Droplet app withdrawn as users told they will be refunded - but investors face anxious wait
- Credit: Steve Adams
The founder of a mobile payment app which was piloted in the Norwich Lanes has said his priority is to return as much money as possible to investors, after he decided to withdraw the app from use.
Steffan Aquarone said the cashless smartphone technology, which had 40,000 users nationally, including 7,000 in Norwich, had 'never got to the scale' to be viable as a profit-making business.
But he said the business had not failed and he remained 'optimistic' he could raise money from the sale of its technology to return money to shareholders – who took stakes through two crowdfunding rounds which raised £1m.
Mr Aquarone, who founded Droplet in 2011, said the company had been dependent on new investment for growth, but had suffered in the aftermath of the EU referendum.
'We had to make the choice: do we do what a normal start-up would do and hang on until we run out of money? Or do we do the responsible thing and make sure staff are paid and we can return funds?' he said.
Mr Aquarone paid tribute to the 'incredible' team of 15 who will lose their jobs, including four in Norwich.
Droplet users will receive their account balance in full, though Mr Aquarone said it may take several months to process.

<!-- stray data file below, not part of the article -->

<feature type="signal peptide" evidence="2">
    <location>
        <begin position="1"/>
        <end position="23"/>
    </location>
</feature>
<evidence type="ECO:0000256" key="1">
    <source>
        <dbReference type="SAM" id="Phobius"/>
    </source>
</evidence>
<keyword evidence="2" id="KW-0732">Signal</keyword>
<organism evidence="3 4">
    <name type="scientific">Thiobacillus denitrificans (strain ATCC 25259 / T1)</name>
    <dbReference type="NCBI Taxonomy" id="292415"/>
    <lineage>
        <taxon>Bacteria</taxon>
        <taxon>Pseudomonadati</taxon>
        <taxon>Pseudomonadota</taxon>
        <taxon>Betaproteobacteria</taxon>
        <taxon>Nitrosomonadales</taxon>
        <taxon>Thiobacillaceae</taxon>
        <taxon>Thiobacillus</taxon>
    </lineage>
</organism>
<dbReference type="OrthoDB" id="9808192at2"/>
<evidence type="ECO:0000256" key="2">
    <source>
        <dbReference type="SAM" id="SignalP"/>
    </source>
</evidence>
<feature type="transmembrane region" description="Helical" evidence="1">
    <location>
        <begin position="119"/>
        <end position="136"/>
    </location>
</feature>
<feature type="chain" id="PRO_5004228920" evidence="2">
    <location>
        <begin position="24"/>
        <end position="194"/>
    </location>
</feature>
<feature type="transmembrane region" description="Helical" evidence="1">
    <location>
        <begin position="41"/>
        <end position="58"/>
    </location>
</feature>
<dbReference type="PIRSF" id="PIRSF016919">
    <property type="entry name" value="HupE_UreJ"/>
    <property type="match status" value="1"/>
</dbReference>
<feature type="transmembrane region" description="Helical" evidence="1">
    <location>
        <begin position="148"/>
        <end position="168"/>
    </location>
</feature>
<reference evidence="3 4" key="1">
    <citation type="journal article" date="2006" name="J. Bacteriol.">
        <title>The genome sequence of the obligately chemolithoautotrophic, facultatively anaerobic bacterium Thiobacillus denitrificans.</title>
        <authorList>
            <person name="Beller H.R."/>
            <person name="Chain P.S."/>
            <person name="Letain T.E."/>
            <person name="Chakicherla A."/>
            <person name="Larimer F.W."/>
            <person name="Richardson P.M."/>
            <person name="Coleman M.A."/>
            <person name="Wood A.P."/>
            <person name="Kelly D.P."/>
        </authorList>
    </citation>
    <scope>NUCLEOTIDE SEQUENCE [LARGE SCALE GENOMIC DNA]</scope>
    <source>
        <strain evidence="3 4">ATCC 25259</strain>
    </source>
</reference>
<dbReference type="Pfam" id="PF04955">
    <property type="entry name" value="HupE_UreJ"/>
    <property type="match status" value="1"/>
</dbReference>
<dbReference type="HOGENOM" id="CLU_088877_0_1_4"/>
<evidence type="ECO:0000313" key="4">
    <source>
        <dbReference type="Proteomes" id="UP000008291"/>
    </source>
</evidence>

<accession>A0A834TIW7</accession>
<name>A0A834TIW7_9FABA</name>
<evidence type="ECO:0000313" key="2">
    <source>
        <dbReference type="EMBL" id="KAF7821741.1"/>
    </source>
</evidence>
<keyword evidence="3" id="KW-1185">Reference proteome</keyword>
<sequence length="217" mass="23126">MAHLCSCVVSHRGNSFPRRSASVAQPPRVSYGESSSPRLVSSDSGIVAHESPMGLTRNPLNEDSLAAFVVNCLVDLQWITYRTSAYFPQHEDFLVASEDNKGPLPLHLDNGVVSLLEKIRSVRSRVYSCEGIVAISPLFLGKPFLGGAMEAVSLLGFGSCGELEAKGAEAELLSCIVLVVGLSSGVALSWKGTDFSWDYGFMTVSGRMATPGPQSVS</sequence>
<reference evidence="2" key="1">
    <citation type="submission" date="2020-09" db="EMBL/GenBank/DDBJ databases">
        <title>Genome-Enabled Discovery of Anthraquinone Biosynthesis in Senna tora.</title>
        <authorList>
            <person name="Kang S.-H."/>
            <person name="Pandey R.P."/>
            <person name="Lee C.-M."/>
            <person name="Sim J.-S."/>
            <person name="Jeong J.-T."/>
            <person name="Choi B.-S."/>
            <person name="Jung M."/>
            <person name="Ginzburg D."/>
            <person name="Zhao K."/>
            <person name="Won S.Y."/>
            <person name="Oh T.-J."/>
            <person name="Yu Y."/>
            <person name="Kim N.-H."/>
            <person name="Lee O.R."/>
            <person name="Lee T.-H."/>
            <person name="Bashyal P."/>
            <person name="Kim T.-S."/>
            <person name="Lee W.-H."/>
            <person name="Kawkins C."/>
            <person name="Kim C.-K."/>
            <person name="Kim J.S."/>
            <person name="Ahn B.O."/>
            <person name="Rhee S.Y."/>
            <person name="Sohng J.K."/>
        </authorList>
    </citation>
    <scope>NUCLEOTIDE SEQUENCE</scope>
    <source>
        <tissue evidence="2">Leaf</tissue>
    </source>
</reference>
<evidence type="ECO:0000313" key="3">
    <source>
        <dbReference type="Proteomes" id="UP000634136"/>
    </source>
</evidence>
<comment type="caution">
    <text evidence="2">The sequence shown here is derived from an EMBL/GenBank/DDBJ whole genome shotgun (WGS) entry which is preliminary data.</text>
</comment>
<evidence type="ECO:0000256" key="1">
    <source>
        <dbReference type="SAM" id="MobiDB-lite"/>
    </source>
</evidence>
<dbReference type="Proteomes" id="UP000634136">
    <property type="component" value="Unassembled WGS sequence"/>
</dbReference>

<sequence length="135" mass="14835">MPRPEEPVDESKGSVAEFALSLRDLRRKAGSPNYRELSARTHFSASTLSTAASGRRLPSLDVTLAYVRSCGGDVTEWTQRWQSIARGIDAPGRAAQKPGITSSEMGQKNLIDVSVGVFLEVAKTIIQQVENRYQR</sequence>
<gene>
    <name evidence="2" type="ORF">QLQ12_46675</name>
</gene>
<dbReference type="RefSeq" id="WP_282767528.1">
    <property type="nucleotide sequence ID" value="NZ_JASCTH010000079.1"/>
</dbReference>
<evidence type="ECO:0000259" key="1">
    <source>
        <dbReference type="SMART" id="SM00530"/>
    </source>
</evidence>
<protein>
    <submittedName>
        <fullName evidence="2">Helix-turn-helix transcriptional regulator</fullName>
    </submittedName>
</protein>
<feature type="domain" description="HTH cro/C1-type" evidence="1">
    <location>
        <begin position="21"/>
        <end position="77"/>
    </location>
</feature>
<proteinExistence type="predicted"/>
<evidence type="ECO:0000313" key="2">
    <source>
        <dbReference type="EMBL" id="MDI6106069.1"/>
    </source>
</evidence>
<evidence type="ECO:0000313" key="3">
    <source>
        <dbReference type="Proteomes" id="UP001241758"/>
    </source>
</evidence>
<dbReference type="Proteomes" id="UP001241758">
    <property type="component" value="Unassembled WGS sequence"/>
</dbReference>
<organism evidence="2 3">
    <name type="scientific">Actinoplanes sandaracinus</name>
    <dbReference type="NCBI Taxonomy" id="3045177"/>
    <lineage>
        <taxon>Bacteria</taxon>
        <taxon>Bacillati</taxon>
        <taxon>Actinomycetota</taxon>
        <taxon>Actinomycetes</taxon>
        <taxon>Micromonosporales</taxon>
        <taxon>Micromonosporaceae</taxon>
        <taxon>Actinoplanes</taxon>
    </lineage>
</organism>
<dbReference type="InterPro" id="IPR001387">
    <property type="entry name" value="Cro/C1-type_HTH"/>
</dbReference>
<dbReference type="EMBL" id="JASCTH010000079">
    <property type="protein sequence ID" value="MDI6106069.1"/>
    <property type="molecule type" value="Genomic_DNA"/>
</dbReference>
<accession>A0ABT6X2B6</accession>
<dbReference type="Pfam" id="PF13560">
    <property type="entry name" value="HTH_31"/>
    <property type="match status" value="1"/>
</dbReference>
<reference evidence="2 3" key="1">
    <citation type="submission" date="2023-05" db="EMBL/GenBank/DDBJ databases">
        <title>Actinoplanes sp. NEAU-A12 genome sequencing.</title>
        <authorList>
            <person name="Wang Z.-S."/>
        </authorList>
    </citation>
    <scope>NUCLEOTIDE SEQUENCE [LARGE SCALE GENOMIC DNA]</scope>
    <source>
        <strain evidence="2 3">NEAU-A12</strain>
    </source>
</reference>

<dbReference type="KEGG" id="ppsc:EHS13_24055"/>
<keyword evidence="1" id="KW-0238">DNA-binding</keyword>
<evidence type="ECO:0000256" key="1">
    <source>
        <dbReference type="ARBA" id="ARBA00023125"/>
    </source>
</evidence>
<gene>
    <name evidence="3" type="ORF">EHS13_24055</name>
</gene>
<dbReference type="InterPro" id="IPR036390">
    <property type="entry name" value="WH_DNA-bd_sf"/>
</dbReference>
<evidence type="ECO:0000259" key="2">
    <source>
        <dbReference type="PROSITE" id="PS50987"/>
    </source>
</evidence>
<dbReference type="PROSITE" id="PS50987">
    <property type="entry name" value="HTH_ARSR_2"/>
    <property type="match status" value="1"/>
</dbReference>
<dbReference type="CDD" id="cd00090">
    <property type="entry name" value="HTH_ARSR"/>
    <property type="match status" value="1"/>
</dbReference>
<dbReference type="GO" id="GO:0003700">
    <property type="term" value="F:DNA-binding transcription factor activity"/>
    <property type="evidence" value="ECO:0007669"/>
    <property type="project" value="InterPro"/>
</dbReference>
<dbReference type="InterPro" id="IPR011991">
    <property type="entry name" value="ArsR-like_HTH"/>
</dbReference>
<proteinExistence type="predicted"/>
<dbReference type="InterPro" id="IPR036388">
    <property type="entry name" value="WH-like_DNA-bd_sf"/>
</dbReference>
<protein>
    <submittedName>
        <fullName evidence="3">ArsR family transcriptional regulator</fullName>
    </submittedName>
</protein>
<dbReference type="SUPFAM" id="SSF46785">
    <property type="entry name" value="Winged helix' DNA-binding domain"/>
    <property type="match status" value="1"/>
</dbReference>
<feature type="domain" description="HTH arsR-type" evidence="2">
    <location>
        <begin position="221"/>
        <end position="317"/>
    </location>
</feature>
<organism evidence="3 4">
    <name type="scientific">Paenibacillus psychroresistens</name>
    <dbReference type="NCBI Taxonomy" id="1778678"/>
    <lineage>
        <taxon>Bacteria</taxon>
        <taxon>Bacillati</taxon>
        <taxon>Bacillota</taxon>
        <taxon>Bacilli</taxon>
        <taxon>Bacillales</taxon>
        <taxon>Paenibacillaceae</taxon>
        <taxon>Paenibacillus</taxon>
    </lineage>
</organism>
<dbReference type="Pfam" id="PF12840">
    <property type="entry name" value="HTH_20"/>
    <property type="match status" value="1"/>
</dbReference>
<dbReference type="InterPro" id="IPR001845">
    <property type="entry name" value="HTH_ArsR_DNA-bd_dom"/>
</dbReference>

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But of investors, he said: 'Investing in early-stage tech is very high risk, and people should only invest what they can afford to lose. That's the honest truth of it.'
He said Droplet's innovations and technology had already attracted interest from those keen to acquire them, raising hope that he would be able to raise money from their sale.
'We remain optimistic that by doing the decent thing and remaining masters of our own destiny we will increase the probability of our sale,' he said, adding he hoped there would be an investor 'with the clout to make it a success'.
In the wake of the Brexit vote, investors had pulled out while currency volatility had delayed the way Droplet received payments, he said.
'Medium to long-term prospects have been worsening steadily since the referendum, in particular for fundraising,' he added.
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